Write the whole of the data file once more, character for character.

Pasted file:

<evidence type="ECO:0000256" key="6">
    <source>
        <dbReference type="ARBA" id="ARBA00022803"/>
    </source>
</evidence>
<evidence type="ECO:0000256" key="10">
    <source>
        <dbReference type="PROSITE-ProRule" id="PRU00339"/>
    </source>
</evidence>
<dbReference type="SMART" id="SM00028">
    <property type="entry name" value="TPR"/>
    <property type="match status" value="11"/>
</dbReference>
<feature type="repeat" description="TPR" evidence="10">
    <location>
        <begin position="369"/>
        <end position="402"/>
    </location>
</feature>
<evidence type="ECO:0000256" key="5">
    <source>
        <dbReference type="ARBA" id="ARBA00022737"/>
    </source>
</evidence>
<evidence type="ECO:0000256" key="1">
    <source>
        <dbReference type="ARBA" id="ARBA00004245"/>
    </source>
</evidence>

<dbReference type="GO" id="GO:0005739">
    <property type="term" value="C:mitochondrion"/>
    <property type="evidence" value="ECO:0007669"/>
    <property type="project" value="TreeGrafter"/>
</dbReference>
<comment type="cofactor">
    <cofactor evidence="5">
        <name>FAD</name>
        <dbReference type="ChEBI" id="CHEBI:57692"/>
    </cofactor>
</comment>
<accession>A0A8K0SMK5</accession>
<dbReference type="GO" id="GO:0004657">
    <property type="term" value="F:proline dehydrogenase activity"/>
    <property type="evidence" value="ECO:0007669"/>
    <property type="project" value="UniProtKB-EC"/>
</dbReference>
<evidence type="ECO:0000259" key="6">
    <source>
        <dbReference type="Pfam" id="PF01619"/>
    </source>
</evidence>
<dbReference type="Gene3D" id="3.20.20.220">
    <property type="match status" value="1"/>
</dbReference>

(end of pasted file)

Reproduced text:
<evidence type="ECO:0000256" key="6">
    <source>
        <dbReference type="ARBA" id="ARBA00022803"/>
    </source>
</evidence>
<evidence type="ECO:0000256" key="10">
    <source>
        <dbReference type="PROSITE-ProRule" id="PRU00339"/>
    </source>
</evidence>
<dbReference type="SMART" id="SM00028">
    <property type="entry name" value="TPR"/>
    <property type="match status" value="11"/>
</dbReference>
<feature type="repeat" description="TPR" evidence="10">
    <location>
        <begin position="369"/>
        <end position="402"/>
    </location>
</feature>
<evidence type="ECO:0000256" key="5">
    <source>
        <dbReference type="ARBA" id="ARBA00022737"/>
    </source>
</evidence>
<evidence type="ECO:0000256" key="1">
    <source>
        <dbReference type="ARBA" id="ARBA00004245"/>
    </source>
</evidence>

<dbReference type="GO" id="GO:0005739">
    <property type="term" value="C:mitochondrion"/>
    <property type="evidence" value="ECO:0007669"/>
    <property type="project" value="TreeGrafter"/>
</dbReference>
<comment type="cofactor">
    <cofactor evidence="5">
        <name>FAD</name>
        <dbReference type="ChEBI" id="CHEBI:57692"/>
    </cofactor>
</comment>
<accession>A0A8K0SMK5</accession>
<dbReference type="GO" id="GO:0004657">
    <property type="term" value="F:proline dehydrogenase activity"/>
    <property type="evidence" value="ECO:0007669"/>
    <property type="project" value="UniProtKB-EC"/>
</dbReference>
<evidence type="ECO:0000259" key="6">
    <source>
        <dbReference type="Pfam" id="PF01619"/>
    </source>
</evidence>
<dbReference type="Gene3D" id="3.20.20.220">
    <property type="match status" value="1"/>
</dbReference>